Wednesday, November 04, 2009

A look inside the Liturgia Horarum


I purchased this a few weeks ago and have had a chance to use it quite a bit. So I am ready to take you on a short tour around Volume IV of the Liturgia Horarum. But before I do there are a few things I would like to say.

First, and I mentioned this in my previous post, I get the impression this edition was not meant to be used so much as it was to be a reference text. Either that is the case or it was surmised that much effort should not be put into it because of limited demand. Unlike other all-latin editions of the Divine Office this one doesn't have a spec of beauty in it. They printed the text, formatted it and slapped a leather semi-hardcover on it. Then they stamped a weird harp with star and clouds on the front cover. No gilt edges. Price: $200 per volume.



The insides are nearly identical to the english Liturgy of the Hours. Even the fonts look the same. That is a good thing for those who would like to make the jump to the official Liturgia Horarum. Switching to the Latin version is a breeze and getting around is no problem whatsoever. I have been keeping my english edition handy during the Office of Readings to use for the readings themselves but use the Latin one for the psalms, canticles, and prayers.

By the way, it is true that there are moments one will wonder what the heck ICEL was thinking during translation. Even if you don't read latin at all, it doesn't take a rocket scientist to see the english edition can be ...lacking... .

Here we can see the text of Psalm 117. The Psalms are counted in the Vulgate numberings unlike the english version. It is interesting how quickly the Church abandoned the polarizing Pius XII neo-psalter in favor of the more traditional Nova Vulgata Psalms. This is one example of restoring tradition after Vatican II. (Yes, I typed that. It happened and we should be grateful.)


Below we see next Sunday's place in the Liturgia Horarum. Newer editions have 3 antiphons for the Magnificat on Sundays for years A B & C which match the Gospel reading that day. I believe that is a mixed bag but I will leave it be. Notice what happens with ribbons after 30 years. You can see a red stain going across the page. Cheap ribbons?


This is an atrocious picture of one of the card inserts. Again, it is identical to the ones provided in the English version.



The Benedictus and Magnificat are in the traditional renderings, and not taken directly from the Nova Vulgata or the Pius XII edition. Also, by praying the Latin version, one doesn't have to use the awful "My soul PROCAIMS..." text of the Magnificat.

One thing that is missing in this text are the "extras" that traditionally come in a breviary. Those would be the parts of the Rituale Romanum for use by priests (or its modern counterpart), thanksgiving before and after Mass, and litanies.

This is a $40 book with a $200 price tag that despite some issues is a joy to use if you don't mind saying the modern office. It is better in Latin even if you don't have a firm grasp on the language or are a beginning Latin student like myself.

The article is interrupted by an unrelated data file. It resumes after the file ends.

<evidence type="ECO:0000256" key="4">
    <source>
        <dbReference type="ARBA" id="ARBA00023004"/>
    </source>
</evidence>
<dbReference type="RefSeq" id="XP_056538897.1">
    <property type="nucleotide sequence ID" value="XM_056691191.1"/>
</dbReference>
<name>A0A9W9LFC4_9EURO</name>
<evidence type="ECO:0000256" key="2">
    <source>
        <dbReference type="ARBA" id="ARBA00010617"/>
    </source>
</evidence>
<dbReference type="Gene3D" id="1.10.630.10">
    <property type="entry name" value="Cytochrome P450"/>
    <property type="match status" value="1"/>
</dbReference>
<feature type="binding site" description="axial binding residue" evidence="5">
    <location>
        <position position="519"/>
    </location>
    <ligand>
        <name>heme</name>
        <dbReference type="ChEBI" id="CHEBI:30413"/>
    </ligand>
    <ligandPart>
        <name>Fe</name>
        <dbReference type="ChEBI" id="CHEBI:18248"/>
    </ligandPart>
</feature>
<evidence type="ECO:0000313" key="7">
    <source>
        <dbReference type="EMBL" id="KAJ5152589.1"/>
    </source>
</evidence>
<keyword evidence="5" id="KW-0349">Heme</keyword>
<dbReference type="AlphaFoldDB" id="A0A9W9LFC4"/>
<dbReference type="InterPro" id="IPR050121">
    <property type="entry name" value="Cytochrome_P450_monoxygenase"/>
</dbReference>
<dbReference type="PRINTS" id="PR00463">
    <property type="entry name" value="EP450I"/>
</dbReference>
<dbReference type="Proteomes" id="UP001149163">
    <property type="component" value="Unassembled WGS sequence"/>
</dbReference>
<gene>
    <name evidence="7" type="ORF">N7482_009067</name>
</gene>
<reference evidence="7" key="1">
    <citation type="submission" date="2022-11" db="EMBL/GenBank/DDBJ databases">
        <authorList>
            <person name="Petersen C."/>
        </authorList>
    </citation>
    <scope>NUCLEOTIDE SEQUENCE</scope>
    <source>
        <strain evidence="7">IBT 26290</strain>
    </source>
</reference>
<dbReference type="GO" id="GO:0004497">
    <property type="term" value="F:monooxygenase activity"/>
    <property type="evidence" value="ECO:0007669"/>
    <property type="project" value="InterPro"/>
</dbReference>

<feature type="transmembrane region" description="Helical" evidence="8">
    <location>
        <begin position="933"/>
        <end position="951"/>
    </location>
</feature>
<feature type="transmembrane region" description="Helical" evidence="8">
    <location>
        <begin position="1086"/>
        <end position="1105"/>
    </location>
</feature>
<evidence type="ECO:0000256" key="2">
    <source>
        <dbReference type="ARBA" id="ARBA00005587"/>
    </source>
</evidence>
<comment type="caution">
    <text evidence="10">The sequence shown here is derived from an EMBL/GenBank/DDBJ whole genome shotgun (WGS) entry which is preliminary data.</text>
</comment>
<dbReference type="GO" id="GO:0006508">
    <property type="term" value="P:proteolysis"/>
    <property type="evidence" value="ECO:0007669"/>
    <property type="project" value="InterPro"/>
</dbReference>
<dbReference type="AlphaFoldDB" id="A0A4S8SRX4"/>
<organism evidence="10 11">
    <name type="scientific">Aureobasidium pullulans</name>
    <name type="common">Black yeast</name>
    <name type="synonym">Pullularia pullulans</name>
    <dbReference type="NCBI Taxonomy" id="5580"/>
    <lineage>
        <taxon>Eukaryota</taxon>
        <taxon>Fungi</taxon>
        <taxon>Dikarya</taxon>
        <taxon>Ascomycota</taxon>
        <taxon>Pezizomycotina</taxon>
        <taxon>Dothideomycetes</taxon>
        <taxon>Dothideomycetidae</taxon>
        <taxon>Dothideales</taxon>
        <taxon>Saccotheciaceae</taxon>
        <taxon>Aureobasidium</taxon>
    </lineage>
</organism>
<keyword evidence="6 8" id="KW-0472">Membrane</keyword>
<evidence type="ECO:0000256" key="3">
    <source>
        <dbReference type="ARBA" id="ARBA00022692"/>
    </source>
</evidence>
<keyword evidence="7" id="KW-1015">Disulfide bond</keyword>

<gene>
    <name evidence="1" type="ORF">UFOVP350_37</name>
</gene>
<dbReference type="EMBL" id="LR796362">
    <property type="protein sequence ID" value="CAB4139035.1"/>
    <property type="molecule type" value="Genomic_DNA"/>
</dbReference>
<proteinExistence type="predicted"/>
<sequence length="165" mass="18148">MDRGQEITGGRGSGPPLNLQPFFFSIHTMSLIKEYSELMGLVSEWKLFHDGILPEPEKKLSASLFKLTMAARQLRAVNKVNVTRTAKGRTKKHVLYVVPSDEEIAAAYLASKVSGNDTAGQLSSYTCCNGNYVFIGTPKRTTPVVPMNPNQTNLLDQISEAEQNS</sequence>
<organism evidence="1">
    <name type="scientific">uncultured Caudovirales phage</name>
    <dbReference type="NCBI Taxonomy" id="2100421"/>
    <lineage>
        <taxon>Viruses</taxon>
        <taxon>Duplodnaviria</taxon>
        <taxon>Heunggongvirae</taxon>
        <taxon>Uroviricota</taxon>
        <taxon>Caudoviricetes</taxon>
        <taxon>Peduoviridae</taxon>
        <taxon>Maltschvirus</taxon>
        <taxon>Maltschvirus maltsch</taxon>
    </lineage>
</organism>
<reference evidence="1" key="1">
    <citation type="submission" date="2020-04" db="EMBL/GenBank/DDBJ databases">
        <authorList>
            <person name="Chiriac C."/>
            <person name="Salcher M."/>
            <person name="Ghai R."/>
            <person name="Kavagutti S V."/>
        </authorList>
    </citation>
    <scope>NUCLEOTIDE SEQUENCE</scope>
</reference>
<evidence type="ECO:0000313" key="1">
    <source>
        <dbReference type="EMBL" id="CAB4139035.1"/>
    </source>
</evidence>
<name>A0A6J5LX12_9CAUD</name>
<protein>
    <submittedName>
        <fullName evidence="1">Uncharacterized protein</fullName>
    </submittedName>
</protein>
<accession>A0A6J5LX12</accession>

We need more publishers of this work to come out with nice, decently priced editions made for general use. Ignatius? OSV? CPB? Scepter? Anyone out there? Hello?

5 comments:

Rich said...

I am so happy to have found this blog. I am in the midst of trying to decide which version of the Office to use, and your site is a big help.

After it is all said and done, what version are you using on a daily basis? I am not able to do Matins/Office of Readings because of my family and work, but I would like to squeeze in a few of the daily hours in if I could.

Your comments seem to reflect my own tastes, so I am curious which version is your favorite.

Monastic Diurnal
Diurnale Romanum
Anglican Breviary
Breviarium Romanum
Liturgy of the Hours (ICEL)
Liturgia Horarum

I, too, am awaiting the Baronius Press BR, but I have a feeling it will be too expensive to justify (especially since I won't be doing Matins).

Thanks for your response.

Richard

Matt said...

Hi Rich - glad you enjoy the blog! After all is said and done, the Office version I use is frankly the one that suits me that day, week, or month. There are strengths in all of them and weakness and difficulties in all of them.

Most often though I now switch between the 1962 Breviary (Either English or Latin) and the LOTH (English or Latin).

Usually I switch for certain feast days.

Honestly, as to which you should use it depends on your state in life. I want to write more on this, so how about I flesh out the different versions and put it up as a new post? That way more people can see it and we can start a discussion.

Ramil said...

Midwest Theological Forum have released the Liturgia Horarum in 6 volumes, but is rather expensive in the leather, slipcased edition. http://www.theologicalforum.org/product.asp?ci=24&pi=421

They also list a hardcover set for $450.00 (an 'editio economica'?)

Supposedly there were plans by the Concilium to publish two additional volumes with Patristic readings for Matins/Office of Readings (at least, that is what I gathered from 'The Reform of the Roman Liturgy' by Annibale Bugnini).

I believe the 'Christian Readings' volumes by Catholic Book Publishing Company (the 6 paperback books still in print) were those planned readings.

There isn't much detail on the website, but just f.y.i.

Matt said...

Hi Ramil,

Thanks for the tip! I have contacted MTF for a review copy or any information they can give me about it and I am still waiting to hear back.

Michael Demers said...

Still waiting?

"The whole truth is generally the ally of virtue; a half-truth is always the ally of some vice." - G.K. Chesterton